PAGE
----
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Tuesday, September 14, 2021

The National - Meet the Kids making $35,000 a Month by Mining Bitcoin

تم إعداد هذا المنشور من قبل سنشري للاستشارات

The National - Meet the Kids making $35,000 a...

Devesh Mamtani, Special to The National September 14, 2021


Siblings Ishaan and Aanya Thakur first learnt about cryptocurrencies from their father Manish Raj, a former Wall Street investment banker, who would tell them about alt coins over dinner and at bedtime. The stories piqued their curiosity, leading them to learn more about how to mine digital tokens.


From making just $3 on their first day of mining cryptocurrencies in April this year, the Texas, US-based brother and sister have made huge strides since and are now earning more than $35,000 a month by mining three digital tokens.


“We started mining just to learn about technology, but it is more fun if we can also make money along the way,” says nine-year-old Aanya. “Mining seems complicated at first, but it’s simple actually,” the fourth grader adds.


Most of the mining work involves the initial set up and fine tuning of computers, says Ishaan, 14. The duo learnt how to mine by watching YouTube videos and reading posts on Reddit.


“Once the computers are set up, the machines run by themselves with just a little extra work. Since school has started, we can only do crypto mining work on weekends,” the grade 9 student says.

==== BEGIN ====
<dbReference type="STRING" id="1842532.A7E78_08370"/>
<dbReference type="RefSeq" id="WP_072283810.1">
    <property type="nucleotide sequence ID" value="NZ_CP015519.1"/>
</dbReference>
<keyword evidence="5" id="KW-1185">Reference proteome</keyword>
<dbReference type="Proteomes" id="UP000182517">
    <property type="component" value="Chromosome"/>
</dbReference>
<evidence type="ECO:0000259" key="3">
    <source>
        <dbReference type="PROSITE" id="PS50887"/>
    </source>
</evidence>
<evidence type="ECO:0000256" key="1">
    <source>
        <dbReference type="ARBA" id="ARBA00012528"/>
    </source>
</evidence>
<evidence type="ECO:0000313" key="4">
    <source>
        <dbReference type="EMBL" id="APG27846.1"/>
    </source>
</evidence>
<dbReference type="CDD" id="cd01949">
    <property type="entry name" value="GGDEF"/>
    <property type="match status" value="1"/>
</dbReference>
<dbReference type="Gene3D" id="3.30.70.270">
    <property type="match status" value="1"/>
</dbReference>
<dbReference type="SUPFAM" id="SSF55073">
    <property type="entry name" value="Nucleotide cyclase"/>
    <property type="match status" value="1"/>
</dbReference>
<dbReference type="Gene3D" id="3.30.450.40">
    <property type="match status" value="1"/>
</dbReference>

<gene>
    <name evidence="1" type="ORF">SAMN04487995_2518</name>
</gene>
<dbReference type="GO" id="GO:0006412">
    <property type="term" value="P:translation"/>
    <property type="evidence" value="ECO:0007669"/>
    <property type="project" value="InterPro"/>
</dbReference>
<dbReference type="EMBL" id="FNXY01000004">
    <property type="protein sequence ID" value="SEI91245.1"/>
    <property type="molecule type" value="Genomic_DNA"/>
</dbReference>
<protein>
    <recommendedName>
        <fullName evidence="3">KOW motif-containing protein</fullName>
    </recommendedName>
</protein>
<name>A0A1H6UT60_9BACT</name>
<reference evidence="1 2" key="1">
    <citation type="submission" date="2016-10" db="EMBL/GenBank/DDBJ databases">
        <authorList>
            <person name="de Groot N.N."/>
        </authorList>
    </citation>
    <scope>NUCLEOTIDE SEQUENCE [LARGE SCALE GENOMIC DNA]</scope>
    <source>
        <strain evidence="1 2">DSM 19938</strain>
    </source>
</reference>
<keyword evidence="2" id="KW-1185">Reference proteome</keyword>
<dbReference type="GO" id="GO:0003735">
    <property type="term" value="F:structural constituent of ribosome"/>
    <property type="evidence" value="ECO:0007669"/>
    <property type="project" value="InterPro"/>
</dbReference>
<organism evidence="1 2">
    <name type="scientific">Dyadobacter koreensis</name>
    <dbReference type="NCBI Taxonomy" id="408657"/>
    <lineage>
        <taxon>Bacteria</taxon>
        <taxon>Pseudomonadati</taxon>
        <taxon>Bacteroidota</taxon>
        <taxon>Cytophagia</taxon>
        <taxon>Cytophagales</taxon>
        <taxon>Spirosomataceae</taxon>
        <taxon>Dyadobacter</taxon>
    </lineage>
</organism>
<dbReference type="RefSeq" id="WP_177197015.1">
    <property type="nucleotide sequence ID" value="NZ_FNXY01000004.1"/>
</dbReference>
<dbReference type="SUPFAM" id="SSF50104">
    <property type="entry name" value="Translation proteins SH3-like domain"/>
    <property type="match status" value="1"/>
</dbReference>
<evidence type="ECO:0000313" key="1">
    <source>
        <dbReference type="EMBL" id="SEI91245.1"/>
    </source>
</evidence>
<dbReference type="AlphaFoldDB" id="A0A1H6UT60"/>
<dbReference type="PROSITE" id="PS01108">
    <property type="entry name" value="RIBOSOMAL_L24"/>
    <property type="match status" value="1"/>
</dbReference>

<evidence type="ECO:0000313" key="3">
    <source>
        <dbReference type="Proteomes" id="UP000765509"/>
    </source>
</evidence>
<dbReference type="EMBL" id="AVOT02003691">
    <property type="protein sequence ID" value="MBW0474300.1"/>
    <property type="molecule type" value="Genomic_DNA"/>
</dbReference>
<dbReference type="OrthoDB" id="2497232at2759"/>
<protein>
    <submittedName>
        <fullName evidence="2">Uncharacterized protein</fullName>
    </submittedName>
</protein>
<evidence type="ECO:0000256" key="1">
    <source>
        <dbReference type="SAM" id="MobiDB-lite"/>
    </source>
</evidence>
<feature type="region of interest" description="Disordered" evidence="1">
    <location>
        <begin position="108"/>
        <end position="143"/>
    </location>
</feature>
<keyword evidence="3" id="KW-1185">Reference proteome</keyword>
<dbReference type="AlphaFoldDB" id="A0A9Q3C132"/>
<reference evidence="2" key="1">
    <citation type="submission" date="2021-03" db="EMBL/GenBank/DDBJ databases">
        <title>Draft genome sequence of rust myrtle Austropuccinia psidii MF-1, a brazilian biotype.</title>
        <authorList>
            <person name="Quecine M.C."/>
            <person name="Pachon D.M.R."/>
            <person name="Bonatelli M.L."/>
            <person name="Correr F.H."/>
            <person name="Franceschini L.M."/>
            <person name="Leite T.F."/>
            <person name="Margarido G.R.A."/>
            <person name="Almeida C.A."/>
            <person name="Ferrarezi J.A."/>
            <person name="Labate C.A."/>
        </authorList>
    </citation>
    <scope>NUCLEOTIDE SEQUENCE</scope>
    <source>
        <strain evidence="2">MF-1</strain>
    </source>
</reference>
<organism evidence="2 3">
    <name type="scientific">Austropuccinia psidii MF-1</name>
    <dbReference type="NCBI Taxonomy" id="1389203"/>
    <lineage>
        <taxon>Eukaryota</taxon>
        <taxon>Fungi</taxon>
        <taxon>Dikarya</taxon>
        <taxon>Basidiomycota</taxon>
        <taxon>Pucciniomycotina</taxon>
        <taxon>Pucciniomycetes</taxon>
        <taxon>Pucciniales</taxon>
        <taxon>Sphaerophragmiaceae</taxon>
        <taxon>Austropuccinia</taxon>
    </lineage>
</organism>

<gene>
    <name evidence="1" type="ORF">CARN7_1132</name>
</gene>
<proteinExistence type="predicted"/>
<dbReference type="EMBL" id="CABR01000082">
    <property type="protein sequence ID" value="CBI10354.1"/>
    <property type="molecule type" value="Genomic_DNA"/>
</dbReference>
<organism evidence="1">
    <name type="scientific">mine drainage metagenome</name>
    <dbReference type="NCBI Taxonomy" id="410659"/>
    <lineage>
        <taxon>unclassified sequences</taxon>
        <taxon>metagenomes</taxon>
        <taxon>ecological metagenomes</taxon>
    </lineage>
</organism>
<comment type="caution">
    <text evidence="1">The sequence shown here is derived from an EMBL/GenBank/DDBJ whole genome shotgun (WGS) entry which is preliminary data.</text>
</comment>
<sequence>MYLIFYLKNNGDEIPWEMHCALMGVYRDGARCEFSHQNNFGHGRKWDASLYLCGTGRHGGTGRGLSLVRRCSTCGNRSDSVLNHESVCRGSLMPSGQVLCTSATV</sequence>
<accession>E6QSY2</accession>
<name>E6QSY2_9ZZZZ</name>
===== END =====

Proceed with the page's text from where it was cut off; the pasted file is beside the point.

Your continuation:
“My parents make sure that we focus on school first. We have hired technicians at a Dallas data centre to help when necessary. Since we are at school, the technicians monitor the machines to make sure they are running smoothly,” he adds.



Cryptocurrency mining uses sophisticated computers that solve complex computational maths problems, according to Investopedia.com. Mining has a magnetic appeal for many investors interested in cryptocurrency because they are rewarded for their work with crypto tokens, the website says.


For instance, Bitcoin miners receive Bitcoin as a reward for completing “blocks” of verified transactions, which are added to the blockchain. Miners need either a graphics processing unit (GPU) or an application-specific integrated circuit (ASIC) to set up a mining rig, according to Investopedia.com.


Cryptocurrency mining in the earlier days was relatively easy and could have been done with a computer’s central processing unit, says Devesh Mamtani, chief market strategist at Century Financial. However, mining has witnessed a rise in difficulty levels and miners need to have the latest technology, he adds.